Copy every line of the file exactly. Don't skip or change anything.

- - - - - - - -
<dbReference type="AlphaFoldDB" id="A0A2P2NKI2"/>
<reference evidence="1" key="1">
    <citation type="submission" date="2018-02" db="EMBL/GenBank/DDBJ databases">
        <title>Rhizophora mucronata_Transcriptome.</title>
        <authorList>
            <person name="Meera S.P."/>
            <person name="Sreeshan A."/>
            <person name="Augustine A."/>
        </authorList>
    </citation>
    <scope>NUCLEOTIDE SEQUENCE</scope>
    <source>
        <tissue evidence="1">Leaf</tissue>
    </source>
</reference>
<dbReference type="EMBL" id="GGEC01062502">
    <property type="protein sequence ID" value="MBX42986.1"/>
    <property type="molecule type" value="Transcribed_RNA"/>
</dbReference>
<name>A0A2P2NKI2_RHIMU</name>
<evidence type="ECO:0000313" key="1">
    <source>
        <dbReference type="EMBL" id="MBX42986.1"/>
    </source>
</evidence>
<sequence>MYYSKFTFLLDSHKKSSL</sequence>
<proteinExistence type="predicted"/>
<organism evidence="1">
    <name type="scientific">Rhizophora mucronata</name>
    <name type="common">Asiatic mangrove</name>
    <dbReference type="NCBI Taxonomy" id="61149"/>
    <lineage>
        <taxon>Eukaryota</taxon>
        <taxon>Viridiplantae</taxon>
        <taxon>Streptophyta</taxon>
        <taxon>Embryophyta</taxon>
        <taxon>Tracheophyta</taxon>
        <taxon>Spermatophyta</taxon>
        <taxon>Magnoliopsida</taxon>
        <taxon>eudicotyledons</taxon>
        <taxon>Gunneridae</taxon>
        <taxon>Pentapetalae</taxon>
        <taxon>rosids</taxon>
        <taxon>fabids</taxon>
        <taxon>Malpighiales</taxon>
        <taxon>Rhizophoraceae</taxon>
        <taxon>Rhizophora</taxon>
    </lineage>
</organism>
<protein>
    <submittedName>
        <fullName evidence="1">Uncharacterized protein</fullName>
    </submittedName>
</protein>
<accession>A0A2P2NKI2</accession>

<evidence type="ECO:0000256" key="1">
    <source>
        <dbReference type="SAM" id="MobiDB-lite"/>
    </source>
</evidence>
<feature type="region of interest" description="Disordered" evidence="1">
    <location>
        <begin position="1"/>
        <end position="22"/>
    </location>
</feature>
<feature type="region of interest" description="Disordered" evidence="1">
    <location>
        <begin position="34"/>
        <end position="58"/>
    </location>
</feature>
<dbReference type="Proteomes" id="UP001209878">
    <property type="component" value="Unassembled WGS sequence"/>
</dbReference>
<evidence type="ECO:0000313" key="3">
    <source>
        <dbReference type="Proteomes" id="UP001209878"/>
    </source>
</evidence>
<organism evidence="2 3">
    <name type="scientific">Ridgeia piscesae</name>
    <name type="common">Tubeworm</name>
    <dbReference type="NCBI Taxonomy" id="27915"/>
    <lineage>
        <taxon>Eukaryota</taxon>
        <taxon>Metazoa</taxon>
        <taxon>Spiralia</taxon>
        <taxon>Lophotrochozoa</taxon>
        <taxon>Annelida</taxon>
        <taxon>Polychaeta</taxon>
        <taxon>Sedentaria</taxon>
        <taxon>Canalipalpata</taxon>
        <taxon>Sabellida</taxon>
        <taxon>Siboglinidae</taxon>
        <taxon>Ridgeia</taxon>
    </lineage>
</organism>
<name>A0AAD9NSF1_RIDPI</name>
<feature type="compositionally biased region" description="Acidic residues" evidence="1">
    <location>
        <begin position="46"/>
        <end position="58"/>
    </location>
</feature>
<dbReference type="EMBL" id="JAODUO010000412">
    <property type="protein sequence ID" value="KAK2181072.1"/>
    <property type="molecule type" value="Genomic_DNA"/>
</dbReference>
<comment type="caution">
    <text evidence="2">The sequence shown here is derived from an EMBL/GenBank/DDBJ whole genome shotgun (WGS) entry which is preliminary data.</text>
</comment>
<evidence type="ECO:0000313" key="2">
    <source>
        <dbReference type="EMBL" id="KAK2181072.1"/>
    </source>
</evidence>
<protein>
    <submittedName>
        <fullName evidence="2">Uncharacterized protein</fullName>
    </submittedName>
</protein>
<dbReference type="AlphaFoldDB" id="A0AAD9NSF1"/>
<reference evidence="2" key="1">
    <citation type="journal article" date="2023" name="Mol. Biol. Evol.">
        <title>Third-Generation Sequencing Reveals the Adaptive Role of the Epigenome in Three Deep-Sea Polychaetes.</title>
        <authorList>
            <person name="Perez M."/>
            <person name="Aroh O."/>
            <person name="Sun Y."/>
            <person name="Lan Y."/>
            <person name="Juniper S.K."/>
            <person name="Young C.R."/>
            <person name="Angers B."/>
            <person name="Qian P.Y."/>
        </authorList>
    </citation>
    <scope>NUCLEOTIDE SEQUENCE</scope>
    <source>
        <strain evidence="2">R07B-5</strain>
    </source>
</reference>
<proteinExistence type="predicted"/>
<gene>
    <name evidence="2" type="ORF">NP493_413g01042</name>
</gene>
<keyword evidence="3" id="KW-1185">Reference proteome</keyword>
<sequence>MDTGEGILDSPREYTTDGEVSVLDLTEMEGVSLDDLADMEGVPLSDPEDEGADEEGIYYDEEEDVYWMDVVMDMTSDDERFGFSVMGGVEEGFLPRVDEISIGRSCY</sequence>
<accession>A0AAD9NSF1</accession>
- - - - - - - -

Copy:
<dbReference type="AlphaFoldDB" id="A0A2P2NKI2"/>
<reference evidence="1" key="1">
    <citation type="submission" date="2018-02" db="EMBL/GenBank/DDBJ databases">
        <title>Rhizophora mucronata_Transcriptome.</title>
        <authorList>
            <person name="Meera S.P."/>
            <person name="Sreeshan A."/>
            <person name="Augustine A."/>
        </authorList>
    </citation>
    <scope>NUCLEOTIDE SEQUENCE</scope>
    <source>
        <tissue evidence="1">Leaf</tissue>
    </source>
</reference>
<dbReference type="EMBL" id="GGEC01062502">
    <property type="protein sequence ID" value="MBX42986.1"/>
    <property type="molecule type" value="Transcribed_RNA"/>
</dbReference>
<name>A0A2P2NKI2_RHIMU</name>
<evidence type="ECO:0000313" key="1">
    <source>
        <dbReference type="EMBL" id="MBX42986.1"/>
    </source>
</evidence>
<sequence>MYYSKFTFLLDSHKKSSL</sequence>
<proteinExistence type="predicted"/>
<organism evidence="1">
    <name type="scientific">Rhizophora mucronata</name>
    <name type="common">Asiatic mangrove</name>
    <dbReference type="NCBI Taxonomy" id="61149"/>
    <lineage>
        <taxon>Eukaryota</taxon>
        <taxon>Viridiplantae</taxon>
        <taxon>Streptophyta</taxon>
        <taxon>Embryophyta</taxon>
        <taxon>Tracheophyta</taxon>
        <taxon>Spermatophyta</taxon>
        <taxon>Magnoliopsida</taxon>
        <taxon>eudicotyledons</taxon>
        <taxon>Gunneridae</taxon>
        <taxon>Pentapetalae</taxon>
        <taxon>rosids</taxon>
        <taxon>fabids</taxon>
        <taxon>Malpighiales</taxon>
        <taxon>Rhizophoraceae</taxon>
        <taxon>Rhizophora</taxon>
    </lineage>
</organism>
<protein>
    <submittedName>
        <fullName evidence="1">Uncharacterized protein</fullName>
    </submittedName>
</protein>
<accession>A0A2P2NKI2</accession>

<evidence type="ECO:0000256" key="1">
    <source>
        <dbReference type="SAM" id="MobiDB-lite"/>
    </source>
</evidence>
<feature type="region of interest" description="Disordered" evidence="1">
    <location>
        <begin position="1"/>
        <end position="22"/>
    </location>
</feature>
<feature type="region of interest" description="Disordered" evidence="1">
    <location>
        <begin position="34"/>
        <end position="58"/>
    </location>
</feature>
<dbReference type="Proteomes" id="UP001209878">
    <property type="component" value="Unassembled WGS sequence"/>
</dbReference>
<evidence type="ECO:0000313" key="3">
    <source>
        <dbReference type="Proteomes" id="UP001209878"/>
    </source>
</evidence>
<organism evidence="2 3">
    <name type="scientific">Ridgeia piscesae</name>
    <name type="common">Tubeworm</name>
    <dbReference type="NCBI Taxonomy" id="27915"/>
    <lineage>
        <taxon>Eukaryota</taxon>
        <taxon>Metazoa</taxon>
        <taxon>Spiralia</taxon>
        <taxon>Lophotrochozoa</taxon>
        <taxon>Annelida</taxon>
        <taxon>Polychaeta</taxon>
        <taxon>Sedentaria</taxon>
        <taxon>Canalipalpata</taxon>
        <taxon>Sabellida</taxon>
        <taxon>Siboglinidae</taxon>
        <taxon>Ridgeia</taxon>
    </lineage>
</organism>
<name>A0AAD9NSF1_RIDPI</name>
<feature type="compositionally biased region" description="Acidic residues" evidence="1">
    <location>
        <begin position="46"/>
        <end position="58"/>
    </location>
</feature>
<dbReference type="EMBL" id="JAODUO010000412">
    <property type="protein sequence ID" value="KAK2181072.1"/>
    <property type="molecule type" value="Genomic_DNA"/>
</dbReference>
<comment type="caution">
    <text evidence="2">The sequence shown here is derived from an EMBL/GenBank/DDBJ whole genome shotgun (WGS) entry which is preliminary data.</text>
</comment>
<evidence type="ECO:0000313" key="2">
    <source>
        <dbReference type="EMBL" id="KAK2181072.1"/>
    </source>
</evidence>
<protein>
    <submittedName>
        <fullName evidence="2">Uncharacterized protein</fullName>
    </submittedName>
</protein>
<dbReference type="AlphaFoldDB" id="A0AAD9NSF1"/>
<reference evidence="2" key="1">
    <citation type="journal article" date="2023" name="Mol. Biol. Evol.">
        <title>Third-Generation Sequencing Reveals the Adaptive Role of the Epigenome in Three Deep-Sea Polychaetes.</title>
        <authorList>
            <person name="Perez M."/>
            <person name="Aroh O."/>
            <person name="Sun Y."/>
            <person name="Lan Y."/>
            <person name="Juniper S.K."/>
            <person name="Young C.R."/>
            <person name="Angers B."/>
            <person name="Qian P.Y."/>
        </authorList>
    </citation>
    <scope>NUCLEOTIDE SEQUENCE</scope>
    <source>
        <strain evidence="2">R07B-5</strain>
    </source>
</reference>
<proteinExistence type="predicted"/>
<gene>
    <name evidence="2" type="ORF">NP493_413g01042</name>
</gene>
<keyword evidence="3" id="KW-1185">Reference proteome</keyword>
<sequence>MDTGEGILDSPREYTTDGEVSVLDLTEMEGVSLDDLADMEGVPLSDPEDEGADEEGIYYDEEEDVYWMDVVMDMTSDDERFGFSVMGGVEEGFLPRVDEISIGRSCY</sequence>
<accession>A0AAD9NSF1</accession>